As we progress towards a more personalized digital world, you will start to experience increased content geared towards you. And what you see on a webpage may be entirely something else than what others see because of their personalization activities.
This by nature — where content is served uniquely to each – often falls into a dynamic content category. If that sounds a little puzzling, let me properly define on the most basic level — how static content differs from dynamic.
The Most Fundamental Difference Between a Static and a Dynamic Content
By definition, static content remains the same for everyone else worldwide. As Cloudflare puts it, it’s like a newspaper. Once it’s printed and ready to be distributed, everyone who gets their hand on it will see the exact same content.
On the other hand, dynamic content changes and adapts for a user based on device, browser, location, and or combinations of other factors. As I mentioned above, it feels a bit more personalized. Some great examples to think about here are how social media feeds work for you. Your LinkedIn, FB, etc., will be different than your friends’.
High-Level of Technical Differences Between a Static Website and a Dynamic One
- The code of the webpage: On a basic level, static pages are already hard-coded. On the contrary, as mentioned, dynamic ones are built in real-time when the request arrives and often depend on external databases to structure the page.
- Interactivity: Generally speaking, static websites would be less interactive than dynamic ones since it’s limited on functional components on a website. Dynamic sites can be highly interactive, and users can frequently personalize it further by leveraging extra filters, searches, logins, and other interactive elements.
Further Breaking Down the Basic Differences Between the Static and Dynamic Websites
|Attribute||Static Website||Dynamic Website|
|Cost||Comparatively lower to a dynamic site including ongoing maintenance||Higher than a static|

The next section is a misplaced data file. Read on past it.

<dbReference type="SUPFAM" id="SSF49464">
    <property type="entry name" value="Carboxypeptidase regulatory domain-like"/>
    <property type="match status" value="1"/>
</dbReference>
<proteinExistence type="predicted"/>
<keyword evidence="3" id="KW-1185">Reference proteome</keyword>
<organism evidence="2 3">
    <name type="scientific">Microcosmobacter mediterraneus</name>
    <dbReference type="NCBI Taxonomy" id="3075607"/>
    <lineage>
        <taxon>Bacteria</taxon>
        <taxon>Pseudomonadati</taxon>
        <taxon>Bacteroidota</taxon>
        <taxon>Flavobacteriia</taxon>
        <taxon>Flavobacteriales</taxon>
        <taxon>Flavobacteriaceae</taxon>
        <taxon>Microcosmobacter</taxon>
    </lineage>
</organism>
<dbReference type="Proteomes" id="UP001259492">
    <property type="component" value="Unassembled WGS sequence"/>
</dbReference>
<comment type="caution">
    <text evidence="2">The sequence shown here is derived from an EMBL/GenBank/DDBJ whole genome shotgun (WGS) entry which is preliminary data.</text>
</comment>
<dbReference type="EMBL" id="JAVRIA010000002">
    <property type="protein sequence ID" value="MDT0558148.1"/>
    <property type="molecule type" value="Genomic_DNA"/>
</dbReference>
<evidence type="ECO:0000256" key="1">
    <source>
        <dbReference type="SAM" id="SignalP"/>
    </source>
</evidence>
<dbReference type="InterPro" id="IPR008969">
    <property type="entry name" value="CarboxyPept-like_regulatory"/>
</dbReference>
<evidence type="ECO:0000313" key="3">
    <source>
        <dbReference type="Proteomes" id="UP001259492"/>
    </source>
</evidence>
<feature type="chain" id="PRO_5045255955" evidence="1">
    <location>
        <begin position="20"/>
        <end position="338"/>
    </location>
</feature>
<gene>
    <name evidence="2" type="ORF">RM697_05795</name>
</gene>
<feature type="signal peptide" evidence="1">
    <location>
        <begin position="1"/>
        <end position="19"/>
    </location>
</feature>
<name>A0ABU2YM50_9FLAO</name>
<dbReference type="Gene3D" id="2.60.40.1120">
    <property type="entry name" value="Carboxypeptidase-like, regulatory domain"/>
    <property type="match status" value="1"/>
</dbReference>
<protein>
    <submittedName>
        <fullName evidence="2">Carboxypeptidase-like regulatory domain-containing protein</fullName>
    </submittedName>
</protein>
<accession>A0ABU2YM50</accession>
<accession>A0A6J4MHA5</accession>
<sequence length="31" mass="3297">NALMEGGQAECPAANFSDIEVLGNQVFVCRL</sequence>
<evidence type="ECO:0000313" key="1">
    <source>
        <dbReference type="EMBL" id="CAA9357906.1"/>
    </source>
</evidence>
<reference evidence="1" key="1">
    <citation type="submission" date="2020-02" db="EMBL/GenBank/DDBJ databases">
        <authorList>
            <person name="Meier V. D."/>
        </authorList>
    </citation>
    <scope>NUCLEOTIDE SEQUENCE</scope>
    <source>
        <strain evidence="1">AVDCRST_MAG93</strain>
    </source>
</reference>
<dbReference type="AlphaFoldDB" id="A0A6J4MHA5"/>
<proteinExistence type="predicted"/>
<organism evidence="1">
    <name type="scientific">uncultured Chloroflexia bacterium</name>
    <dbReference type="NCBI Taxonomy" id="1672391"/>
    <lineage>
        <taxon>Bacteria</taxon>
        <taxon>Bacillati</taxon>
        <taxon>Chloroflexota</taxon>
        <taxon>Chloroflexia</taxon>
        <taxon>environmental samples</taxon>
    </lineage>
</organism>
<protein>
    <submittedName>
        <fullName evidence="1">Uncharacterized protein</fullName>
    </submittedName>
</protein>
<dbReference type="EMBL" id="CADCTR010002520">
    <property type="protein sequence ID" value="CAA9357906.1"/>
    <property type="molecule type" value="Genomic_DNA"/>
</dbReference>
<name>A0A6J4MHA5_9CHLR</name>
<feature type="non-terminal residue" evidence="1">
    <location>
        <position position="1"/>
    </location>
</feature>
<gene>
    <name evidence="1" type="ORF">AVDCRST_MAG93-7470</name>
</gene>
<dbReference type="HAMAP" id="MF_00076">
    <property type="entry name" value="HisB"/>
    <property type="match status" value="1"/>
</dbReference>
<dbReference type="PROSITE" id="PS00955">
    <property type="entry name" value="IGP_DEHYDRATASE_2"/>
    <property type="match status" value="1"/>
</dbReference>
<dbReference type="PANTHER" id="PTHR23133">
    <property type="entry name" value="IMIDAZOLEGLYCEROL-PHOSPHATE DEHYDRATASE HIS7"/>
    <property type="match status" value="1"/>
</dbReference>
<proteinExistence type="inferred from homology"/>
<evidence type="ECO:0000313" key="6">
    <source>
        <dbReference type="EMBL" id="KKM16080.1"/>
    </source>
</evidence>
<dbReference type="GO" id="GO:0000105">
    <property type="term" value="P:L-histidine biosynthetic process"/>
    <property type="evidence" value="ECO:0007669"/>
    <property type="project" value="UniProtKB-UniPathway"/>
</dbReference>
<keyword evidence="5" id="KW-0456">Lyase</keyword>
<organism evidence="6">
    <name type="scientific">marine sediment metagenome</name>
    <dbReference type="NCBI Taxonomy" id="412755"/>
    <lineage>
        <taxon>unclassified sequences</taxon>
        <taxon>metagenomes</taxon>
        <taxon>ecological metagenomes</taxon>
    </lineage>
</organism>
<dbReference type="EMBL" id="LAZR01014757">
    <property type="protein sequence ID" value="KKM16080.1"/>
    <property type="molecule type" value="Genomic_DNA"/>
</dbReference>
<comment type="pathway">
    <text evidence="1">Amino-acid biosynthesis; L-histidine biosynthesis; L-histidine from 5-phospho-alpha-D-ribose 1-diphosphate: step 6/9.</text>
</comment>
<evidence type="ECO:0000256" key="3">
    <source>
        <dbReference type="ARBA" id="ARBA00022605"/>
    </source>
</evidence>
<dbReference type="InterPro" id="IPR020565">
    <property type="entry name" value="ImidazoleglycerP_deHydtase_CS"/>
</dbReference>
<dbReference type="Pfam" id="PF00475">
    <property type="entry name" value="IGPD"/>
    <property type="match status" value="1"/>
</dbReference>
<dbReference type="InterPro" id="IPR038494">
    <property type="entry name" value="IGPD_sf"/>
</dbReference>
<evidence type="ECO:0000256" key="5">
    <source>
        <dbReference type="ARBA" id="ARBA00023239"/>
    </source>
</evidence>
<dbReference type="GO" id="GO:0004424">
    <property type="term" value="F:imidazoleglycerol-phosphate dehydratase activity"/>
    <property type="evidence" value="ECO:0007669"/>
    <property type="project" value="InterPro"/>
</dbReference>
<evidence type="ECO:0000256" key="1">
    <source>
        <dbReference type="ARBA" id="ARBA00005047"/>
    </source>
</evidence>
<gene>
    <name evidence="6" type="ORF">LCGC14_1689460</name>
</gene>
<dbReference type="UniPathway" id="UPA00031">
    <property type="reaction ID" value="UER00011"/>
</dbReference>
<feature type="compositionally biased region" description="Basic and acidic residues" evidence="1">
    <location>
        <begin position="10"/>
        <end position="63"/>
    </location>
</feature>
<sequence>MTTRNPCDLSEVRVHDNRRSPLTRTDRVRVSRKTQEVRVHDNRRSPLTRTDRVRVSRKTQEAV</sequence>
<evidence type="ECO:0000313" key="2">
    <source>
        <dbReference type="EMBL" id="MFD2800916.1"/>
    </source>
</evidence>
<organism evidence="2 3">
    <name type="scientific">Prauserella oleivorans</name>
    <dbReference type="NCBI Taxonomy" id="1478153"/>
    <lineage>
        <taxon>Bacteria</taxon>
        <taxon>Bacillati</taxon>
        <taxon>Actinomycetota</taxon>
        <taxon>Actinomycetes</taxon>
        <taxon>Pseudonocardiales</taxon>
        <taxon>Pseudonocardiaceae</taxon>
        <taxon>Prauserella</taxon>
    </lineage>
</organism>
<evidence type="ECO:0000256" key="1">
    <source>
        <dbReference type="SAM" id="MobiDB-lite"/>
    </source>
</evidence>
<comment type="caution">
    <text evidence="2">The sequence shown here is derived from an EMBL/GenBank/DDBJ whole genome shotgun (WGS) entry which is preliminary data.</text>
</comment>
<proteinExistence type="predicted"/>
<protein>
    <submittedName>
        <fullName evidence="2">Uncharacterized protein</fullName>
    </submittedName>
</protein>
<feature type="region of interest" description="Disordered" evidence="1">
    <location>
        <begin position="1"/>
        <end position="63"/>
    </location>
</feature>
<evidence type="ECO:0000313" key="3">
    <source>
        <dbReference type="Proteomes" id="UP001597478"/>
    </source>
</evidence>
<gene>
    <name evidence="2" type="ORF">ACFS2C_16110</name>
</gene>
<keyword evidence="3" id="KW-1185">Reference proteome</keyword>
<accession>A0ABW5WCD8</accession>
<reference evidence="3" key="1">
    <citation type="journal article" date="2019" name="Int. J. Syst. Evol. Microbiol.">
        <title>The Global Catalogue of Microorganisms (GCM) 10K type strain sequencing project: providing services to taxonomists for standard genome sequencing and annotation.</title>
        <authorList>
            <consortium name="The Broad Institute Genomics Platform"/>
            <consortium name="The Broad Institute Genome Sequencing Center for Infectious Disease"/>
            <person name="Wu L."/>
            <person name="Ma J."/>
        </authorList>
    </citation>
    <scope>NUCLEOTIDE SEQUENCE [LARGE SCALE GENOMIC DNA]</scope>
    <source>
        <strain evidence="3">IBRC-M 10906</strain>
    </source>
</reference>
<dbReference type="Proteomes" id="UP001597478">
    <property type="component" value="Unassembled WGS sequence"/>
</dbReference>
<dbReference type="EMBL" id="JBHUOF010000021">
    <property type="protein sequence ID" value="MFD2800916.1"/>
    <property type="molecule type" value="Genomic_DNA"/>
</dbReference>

|Coding||Relatively easier to code||Can get quite involved|
|User Interactivity||Can be limited. If you are going to be heavy customer-centric; perhaps this is not the route to take||Can be highly customized|
|Page Load||Usually faster than its counterpart dynamic||Comparably slower|
Should I Choose a Static or a Dynamic Website?
Like many things in the world, the answer is it depends. However, below are two common situations when a static website makes more sense:
- If you’re only using your site for informational purposes. And it doesn’t necessarily change depending on where the user resides/geography. Think of it as just spreading the word in the beginning
- When you’re tight on budget to start with — including personnel.
You May Also Want to Check Out:
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- What Is x-content-type-options: nosniff Response Header?
- What Is the strict-origin-when-cross-origin Referrer Policy?
- What Is DOM and How To “Avoid an Excessive DOM Size”
- Preconnect to Required Origins: What Is rel=”preconnect”
Many will differ on what really qualifies as a static or a dynamic one if you ask around. At the end of the day, when it comes to making a decision, make it based on what you’re looking for on your website — while keeping the budget in mind.
The way businesses work is they start slow and low, and in the background, keep going through iterations of their website as and when they grow.
Seriously, your choice is not between a static or dynamic one. It is between what you want. Now, if that ends up being static or the other, so be it. What I am saying is, don’t let what others define a website as be a hindrance to your vision. Do what makes sense for you!